Newspapers and Microsoft: Dysfunctional corporate cultures and the fall of empires

Steve Yelvington flagged up a comment piece on the New York Times from Dick Brass, a vice president at Microsoft from 1997 until 2004. Brass worked on Microsoft’s tablet PC efforts, something I remember covering at Comdex in 2002. Despite a huge push by Microsoft, they never became mainstream outside of a few niche applications, and Brass blames it in part from in-fighting at Microsoft. Brass wrote:

Internal competition is common at great companies. It can be wisely encouraged to force ideas to compete. The problem comes when the competition becomes uncontrolled and destructive. At Microsoft, it has created a dysfunctional corporate culture in which the big established groups are allowed to prey upon emerging teams, belittle their efforts, compete unfairly against them for resources, and over time hector them out of existence. It’s not an accident that almost all the executives in charge of Microsoft’s music, e-books, phone, online, search and tablet efforts over the past decade have left.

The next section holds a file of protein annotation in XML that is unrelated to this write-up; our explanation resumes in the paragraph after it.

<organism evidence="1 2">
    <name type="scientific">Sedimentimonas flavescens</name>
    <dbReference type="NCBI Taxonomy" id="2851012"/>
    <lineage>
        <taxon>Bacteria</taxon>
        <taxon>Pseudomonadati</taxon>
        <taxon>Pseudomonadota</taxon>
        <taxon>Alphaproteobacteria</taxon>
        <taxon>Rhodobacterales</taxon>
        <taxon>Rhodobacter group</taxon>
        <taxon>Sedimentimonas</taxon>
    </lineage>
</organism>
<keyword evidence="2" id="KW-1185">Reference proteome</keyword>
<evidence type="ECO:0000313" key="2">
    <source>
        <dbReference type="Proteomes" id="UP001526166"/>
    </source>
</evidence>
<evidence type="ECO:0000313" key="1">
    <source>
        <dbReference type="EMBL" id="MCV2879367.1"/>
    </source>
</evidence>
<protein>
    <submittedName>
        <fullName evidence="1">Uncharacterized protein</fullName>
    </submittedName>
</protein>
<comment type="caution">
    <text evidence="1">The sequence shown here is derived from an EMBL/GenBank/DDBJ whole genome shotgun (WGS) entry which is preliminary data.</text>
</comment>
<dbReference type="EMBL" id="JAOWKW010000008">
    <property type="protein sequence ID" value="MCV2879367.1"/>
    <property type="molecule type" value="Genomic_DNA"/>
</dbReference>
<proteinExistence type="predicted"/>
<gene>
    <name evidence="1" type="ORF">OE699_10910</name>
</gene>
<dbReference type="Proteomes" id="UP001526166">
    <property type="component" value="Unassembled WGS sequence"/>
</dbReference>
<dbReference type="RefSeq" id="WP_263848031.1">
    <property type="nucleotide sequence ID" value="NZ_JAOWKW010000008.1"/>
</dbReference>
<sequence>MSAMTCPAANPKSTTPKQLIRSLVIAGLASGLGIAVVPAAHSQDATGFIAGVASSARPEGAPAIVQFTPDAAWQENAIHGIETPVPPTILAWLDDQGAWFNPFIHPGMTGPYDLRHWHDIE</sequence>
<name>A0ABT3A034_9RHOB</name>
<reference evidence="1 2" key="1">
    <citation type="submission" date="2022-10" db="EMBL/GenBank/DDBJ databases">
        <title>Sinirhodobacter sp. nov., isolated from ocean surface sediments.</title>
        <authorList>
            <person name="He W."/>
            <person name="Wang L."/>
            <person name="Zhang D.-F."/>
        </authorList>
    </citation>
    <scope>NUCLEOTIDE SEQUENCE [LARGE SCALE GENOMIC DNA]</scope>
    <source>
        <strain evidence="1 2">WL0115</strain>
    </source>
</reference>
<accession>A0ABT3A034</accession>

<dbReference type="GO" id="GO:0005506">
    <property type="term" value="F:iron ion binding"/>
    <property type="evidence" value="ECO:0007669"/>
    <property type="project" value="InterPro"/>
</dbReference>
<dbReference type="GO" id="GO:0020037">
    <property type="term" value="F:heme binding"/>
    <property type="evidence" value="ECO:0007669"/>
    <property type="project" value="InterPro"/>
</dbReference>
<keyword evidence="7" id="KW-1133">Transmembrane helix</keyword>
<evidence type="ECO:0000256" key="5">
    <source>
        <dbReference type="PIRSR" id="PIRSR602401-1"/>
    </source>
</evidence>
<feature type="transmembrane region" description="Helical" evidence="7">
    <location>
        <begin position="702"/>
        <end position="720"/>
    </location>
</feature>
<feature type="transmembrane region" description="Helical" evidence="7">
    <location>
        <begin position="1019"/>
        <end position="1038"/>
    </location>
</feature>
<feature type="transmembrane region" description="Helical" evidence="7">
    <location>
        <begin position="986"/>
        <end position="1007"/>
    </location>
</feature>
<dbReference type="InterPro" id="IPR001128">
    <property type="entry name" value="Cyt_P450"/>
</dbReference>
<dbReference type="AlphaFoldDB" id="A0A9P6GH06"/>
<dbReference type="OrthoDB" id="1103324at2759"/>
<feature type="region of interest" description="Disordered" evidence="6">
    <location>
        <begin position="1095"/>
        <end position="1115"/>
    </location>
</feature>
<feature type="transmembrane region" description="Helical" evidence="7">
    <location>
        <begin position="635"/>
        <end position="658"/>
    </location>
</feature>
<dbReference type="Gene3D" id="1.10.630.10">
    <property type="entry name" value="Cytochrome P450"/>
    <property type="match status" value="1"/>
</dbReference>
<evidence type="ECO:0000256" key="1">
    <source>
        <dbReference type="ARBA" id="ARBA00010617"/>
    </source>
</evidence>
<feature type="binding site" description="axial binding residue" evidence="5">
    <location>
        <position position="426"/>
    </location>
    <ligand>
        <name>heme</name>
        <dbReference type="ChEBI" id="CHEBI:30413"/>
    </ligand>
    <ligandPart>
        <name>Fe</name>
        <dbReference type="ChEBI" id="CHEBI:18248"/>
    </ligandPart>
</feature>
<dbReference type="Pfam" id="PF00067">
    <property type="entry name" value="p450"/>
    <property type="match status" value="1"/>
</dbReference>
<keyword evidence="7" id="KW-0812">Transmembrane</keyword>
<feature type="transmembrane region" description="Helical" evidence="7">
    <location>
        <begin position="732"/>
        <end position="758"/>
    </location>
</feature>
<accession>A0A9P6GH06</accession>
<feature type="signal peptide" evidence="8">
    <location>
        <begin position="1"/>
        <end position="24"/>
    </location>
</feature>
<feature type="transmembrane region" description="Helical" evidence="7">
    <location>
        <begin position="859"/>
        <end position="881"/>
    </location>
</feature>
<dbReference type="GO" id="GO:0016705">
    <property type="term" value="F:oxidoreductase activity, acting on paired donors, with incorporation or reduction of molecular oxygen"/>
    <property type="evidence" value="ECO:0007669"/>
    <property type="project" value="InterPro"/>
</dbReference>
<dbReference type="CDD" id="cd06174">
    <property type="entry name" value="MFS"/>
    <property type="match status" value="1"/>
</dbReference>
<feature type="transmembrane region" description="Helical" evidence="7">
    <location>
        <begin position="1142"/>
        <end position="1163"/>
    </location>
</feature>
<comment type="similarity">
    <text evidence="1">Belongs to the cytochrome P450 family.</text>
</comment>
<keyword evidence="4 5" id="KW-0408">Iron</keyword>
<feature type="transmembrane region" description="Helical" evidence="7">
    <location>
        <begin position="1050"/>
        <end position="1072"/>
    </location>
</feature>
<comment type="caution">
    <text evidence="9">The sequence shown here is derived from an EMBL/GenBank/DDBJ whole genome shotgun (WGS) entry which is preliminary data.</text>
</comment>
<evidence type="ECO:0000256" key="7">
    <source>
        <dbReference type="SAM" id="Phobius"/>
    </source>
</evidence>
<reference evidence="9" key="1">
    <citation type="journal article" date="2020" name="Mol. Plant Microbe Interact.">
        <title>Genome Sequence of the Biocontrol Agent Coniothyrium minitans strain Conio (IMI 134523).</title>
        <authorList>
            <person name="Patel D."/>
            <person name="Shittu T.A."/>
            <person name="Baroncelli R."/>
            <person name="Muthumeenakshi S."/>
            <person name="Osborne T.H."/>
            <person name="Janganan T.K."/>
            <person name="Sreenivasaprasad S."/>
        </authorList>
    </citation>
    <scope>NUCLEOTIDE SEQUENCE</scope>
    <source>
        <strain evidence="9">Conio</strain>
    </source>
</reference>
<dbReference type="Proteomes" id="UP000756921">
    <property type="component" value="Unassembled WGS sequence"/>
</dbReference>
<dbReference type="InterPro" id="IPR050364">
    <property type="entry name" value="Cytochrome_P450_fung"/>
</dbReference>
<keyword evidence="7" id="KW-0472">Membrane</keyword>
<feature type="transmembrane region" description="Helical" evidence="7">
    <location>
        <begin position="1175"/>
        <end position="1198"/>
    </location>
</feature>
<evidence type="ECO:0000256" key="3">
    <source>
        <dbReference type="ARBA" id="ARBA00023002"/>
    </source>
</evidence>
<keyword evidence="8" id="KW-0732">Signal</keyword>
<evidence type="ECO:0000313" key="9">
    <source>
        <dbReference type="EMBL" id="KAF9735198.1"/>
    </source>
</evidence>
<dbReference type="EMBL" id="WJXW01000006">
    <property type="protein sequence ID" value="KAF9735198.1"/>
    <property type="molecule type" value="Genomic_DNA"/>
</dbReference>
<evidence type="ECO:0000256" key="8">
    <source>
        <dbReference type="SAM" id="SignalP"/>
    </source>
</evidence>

Brass predicted that unless Microsoft was able to overcome this dysfunctional corporate culture and regained “its creative spark” that it might not have much of a future. In highlighting Brass’ piece, Steve wrote in his tweet:

Every behavior that’s killing Microsoft, I’ve seen at a newspaper company.

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